Mr Varadkar said it is “not entirely clear” what is going wrong after the number of people waiting on trolleys hit an all-time record high of 714, and as nurses lashed out at the “absolutely unsafe” conditions.
According to the latest Irish Nurses and Midwives’ Organisation figures, some 714 people were waiting on trolleys yesterday morning, including a 64-year-old man waiting 109 hours at Tallaght Hospital.
The figure, an all-time national record, dwarfs the 495 when health minister Mary Harney declared a national emergency in 2006. It is the 14th time this year, and 17th time since the start of 2017, that trolley levels have exceeded the previously unheralded 600 threshold, and includes:
- 80 patients at the University Hospital Limerick;
- 45 at University College Hospital Galway;
- 43 at Cork University Hospital;
- 40 at Tallaght Hospital;
- 37 at the Midland Regional Hospital in Tullamore;
- And 23 at Kerry General Hospital.
INMO general secretary Phil Ní Sheaghdha said the the number of people being left on trolleys is “absolutely unsafe” and that emergency department scenes can only be described as “chaotic”.
Warning that “if it was any other industry there would now be a national inquiry into what planning went into the predictable surge in admissions” after the the recent snow storms “because, in my opinion, there were none”, Ms Ní Sheaghdha said officials ignored nurse calls last week for the coming two weeks to be declared a national emergency.
She insisted both the HSE and the Government must now take responsibility for addressing the overcrowding crisis instead of “looking for excuses, the flu, the storm, when what they should be looking at is how they are planning”
However, while acknowledging the seriousness of the situation, Mr Varadkar last night attempted to blame the snow storm aftermath and a longer than expected flu season instead of failing to act on warnings for the all-time record figures — adding he does not know why the trolley count figures are out of control.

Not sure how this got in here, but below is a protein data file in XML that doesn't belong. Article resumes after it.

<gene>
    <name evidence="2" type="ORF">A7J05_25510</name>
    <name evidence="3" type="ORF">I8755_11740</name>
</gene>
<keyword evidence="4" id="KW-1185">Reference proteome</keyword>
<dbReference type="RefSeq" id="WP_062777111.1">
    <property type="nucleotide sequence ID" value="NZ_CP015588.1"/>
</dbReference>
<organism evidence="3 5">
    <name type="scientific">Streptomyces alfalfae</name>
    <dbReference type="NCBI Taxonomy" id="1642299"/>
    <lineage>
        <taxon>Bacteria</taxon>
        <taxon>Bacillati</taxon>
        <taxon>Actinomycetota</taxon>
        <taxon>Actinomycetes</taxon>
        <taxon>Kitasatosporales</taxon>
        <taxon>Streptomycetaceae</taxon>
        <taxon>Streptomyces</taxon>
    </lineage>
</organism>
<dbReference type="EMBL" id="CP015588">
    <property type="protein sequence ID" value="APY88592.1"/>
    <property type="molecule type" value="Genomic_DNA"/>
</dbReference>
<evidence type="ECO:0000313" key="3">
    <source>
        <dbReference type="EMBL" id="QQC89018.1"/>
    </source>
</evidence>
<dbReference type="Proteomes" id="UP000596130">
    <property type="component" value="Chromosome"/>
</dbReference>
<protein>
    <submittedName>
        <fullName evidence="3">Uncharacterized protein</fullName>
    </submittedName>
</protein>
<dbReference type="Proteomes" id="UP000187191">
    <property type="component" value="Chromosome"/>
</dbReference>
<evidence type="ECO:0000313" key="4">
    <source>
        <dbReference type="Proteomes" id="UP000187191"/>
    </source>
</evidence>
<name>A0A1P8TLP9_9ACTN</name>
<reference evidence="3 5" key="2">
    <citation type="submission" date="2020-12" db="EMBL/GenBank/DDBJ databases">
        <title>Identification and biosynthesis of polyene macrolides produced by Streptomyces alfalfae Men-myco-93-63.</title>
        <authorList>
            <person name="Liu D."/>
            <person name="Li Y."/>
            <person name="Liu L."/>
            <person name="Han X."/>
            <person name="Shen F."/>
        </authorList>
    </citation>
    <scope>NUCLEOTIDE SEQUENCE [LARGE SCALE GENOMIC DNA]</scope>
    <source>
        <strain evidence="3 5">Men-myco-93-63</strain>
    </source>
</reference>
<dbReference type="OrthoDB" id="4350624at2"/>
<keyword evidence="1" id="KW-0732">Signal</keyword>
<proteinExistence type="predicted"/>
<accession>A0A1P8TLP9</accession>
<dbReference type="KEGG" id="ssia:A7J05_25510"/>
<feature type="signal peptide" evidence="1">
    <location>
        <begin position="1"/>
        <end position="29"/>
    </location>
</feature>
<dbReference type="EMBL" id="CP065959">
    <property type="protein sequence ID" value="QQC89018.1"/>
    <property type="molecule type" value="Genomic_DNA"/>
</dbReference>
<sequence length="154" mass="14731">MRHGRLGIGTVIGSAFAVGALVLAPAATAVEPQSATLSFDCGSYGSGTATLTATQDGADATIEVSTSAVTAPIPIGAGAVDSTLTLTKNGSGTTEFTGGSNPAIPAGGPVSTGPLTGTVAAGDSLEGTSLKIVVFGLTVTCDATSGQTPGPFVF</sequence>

We were seeing some improvements in November and December last year. The situation has now deteriorated. It’s not entirely clear why that is and additional beds have been provided to hospitals.
“In part I think it is because of a very long flu season, but that’s not an excuse and that’s not acceptable,” he told reporters in Oklahoma, where he continued his week-long St Patrick’s Day visit to the US.
Fianna Fáil health spokesman Billy Kelleher last night said it is “extraordinary” for a Taoiseach, former health minister, and qualified doctor to say it is unclear why the trolley count has reached a record high.
He must be the only man in the world who doesn’t know what the problem is, capacity and planning. Either he is being flippant or he doesn’t understand the problems, Mr Kelleher said.
Speaking after an emergency department task-force meeting, Health Minister Simon Harris said he is allocating an extra €5m to “significantly increase home care packages and provide hundreds more transitional care beds” to reduce hospital pressure, and has also recently published the Government’s bed capacity review which has called for an extra 2,500 beds in the system by 2030.
The HSE last night said it is cancelling most non-urgent inpatient procedures, postponing some day surgery cases, and asking hospitals to send patients home “in so far as they can”.
A spokesperson said 621 extra beds were opened yesterday, while public hospitals are in discussions with private hospitals to transfer “suitable patients”.